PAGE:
What kinds of themes did you want to explore on the new record in your lyrics?
Barclay: This one was a lot of a look inside. The whole thing is secretly about doing drugs and experiencing trauma. That’s what all of the songs can kind of vaguely be traced back to, whether they have a more kind of cosmic perspective on something like “Catapulted into Hyperspace” or “Inviolate Viscera,” which take a really long view on the prospect or “Temple of Broken Swords” or “Beacon of Loss,” which are right in the mud and whatnot. “Temple of Broken Swords” is a hangover metaphor that can be stretched out to life and whatnot. It’s a lot of trauma and how we deal with it, how we experience it, what bogs us down, and what we can learn and become stronger from. Toward the back half of the record, “The Anvil” is about forging a better self through trials and hardships. It’s trauma, it’s doing drugs, it’s figuring out where there’s a happy medium between those two things.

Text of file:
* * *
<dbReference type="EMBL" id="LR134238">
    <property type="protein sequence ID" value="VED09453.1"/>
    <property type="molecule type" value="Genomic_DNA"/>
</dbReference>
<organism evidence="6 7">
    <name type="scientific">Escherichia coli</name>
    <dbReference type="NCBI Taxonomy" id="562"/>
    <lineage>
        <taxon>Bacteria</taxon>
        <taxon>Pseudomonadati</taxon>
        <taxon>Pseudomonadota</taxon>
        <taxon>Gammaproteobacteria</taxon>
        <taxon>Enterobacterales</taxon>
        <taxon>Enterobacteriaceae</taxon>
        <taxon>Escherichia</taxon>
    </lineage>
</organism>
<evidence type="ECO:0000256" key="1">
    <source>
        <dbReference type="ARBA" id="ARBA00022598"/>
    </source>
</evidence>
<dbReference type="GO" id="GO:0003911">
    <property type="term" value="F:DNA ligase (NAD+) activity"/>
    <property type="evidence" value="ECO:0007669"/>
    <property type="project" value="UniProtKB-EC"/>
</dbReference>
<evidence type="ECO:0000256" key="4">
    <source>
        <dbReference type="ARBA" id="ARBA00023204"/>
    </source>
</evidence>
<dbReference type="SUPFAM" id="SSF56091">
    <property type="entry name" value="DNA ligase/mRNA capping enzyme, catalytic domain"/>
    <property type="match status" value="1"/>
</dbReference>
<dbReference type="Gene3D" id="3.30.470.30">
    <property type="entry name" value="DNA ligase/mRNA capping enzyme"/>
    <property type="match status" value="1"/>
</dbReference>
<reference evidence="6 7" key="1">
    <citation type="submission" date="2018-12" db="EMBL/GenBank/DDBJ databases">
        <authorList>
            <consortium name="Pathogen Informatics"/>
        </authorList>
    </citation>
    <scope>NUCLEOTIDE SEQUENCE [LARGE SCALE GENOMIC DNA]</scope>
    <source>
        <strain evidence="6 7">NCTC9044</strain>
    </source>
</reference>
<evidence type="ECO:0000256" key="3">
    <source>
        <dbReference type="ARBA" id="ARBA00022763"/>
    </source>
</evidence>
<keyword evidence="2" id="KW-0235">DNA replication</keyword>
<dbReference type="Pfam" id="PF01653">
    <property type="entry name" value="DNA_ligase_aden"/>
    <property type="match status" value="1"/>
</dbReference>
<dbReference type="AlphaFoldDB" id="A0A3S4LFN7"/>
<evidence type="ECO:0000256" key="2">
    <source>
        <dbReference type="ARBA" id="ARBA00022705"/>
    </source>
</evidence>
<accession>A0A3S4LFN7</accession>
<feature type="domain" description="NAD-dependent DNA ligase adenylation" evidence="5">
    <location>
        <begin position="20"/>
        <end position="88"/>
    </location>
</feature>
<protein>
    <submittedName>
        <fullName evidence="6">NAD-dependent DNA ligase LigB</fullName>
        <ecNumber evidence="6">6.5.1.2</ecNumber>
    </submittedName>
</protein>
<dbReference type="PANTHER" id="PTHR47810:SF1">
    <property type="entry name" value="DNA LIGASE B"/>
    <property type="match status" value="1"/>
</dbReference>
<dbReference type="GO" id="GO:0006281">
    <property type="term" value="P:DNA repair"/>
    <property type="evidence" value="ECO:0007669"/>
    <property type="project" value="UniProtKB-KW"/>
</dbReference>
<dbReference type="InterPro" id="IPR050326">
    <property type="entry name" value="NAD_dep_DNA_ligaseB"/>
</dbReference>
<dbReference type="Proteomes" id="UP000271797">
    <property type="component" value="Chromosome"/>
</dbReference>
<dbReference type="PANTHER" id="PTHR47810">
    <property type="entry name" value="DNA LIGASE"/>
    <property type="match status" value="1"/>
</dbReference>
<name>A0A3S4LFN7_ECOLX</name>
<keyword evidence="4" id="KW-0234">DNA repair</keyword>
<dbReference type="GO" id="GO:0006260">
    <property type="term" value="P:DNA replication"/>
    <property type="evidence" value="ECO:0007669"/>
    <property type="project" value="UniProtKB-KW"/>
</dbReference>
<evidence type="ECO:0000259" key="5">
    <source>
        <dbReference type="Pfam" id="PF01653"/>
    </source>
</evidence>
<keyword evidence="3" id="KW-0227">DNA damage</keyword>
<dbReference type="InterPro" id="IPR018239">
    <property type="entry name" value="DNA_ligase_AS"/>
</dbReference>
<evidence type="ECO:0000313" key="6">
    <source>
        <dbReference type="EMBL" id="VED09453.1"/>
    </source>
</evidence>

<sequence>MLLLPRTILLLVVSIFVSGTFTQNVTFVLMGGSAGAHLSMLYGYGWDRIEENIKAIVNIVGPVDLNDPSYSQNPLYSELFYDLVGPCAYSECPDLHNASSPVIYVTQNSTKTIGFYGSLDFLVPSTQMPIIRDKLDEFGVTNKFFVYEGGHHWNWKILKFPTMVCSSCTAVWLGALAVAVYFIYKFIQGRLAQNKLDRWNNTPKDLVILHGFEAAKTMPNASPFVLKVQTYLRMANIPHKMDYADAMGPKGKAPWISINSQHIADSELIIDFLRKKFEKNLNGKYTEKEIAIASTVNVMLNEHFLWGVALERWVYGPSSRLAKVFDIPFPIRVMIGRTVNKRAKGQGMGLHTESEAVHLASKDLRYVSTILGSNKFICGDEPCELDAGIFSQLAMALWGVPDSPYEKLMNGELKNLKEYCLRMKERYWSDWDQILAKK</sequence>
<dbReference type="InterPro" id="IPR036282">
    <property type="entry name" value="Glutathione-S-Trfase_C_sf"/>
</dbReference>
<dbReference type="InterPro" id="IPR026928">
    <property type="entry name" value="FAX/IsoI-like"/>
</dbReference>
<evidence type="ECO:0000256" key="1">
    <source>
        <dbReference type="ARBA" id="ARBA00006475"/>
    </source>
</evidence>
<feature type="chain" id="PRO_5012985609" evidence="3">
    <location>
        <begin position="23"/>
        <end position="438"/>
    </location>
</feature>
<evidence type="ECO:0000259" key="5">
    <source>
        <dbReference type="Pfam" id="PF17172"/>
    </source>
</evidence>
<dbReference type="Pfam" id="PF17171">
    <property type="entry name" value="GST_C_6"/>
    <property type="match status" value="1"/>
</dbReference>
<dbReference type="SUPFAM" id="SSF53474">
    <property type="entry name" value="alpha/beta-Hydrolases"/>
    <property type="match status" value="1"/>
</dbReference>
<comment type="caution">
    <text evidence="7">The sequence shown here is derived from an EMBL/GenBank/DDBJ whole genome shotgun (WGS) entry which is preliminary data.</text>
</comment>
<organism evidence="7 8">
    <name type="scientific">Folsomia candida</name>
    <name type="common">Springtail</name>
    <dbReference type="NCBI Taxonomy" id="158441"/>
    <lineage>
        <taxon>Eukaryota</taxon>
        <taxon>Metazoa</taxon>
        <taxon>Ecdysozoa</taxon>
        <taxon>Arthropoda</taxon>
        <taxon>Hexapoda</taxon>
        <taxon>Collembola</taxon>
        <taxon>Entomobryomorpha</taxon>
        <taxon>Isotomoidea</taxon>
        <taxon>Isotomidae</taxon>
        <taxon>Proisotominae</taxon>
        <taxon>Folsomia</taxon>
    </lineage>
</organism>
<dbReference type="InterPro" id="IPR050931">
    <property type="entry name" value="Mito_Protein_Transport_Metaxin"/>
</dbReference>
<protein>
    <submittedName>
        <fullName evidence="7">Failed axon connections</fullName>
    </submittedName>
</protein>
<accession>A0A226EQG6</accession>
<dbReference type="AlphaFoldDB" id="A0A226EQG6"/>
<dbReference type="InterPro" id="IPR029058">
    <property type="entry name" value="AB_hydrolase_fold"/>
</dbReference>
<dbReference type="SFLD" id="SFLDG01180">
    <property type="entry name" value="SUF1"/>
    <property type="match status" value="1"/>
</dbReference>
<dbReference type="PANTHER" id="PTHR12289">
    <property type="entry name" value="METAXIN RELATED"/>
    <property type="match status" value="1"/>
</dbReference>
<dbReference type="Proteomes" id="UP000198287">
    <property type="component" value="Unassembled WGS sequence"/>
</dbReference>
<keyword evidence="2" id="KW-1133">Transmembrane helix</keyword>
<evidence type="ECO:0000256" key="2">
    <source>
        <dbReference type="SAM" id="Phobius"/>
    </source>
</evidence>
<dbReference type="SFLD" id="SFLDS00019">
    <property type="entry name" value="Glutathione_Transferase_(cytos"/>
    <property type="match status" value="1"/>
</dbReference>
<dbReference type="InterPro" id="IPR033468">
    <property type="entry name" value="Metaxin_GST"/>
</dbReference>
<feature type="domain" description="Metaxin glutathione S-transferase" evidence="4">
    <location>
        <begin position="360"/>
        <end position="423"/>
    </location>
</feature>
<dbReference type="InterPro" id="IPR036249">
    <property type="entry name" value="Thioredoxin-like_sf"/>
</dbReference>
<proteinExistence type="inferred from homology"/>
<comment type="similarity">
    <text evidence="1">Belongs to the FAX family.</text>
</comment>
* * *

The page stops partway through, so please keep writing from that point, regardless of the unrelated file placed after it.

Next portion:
What does the title mean and why that one for this record?
Barclay: Since we wanted to kind of have this vague and vast thing, Supraliminal has a couple definitions. The first is above a conscious threshold or above the threshold of consciousness. When you catapult yourself into hyperspace, when you do enough drugs that you’re just gone and your ego loss goes, you are experiencing things from beyond a conscious threshold. It also just means the opposite of subliminal where it’s hidden messaging…it’s in your face messaging. We wanted to have a thing that was sort of dramatic and in your face. All of our riffing and blasting and screaming is all really loud and really forward so we wanted it to be this really loud, really forward concept that also hid things behind the conscious threshold above.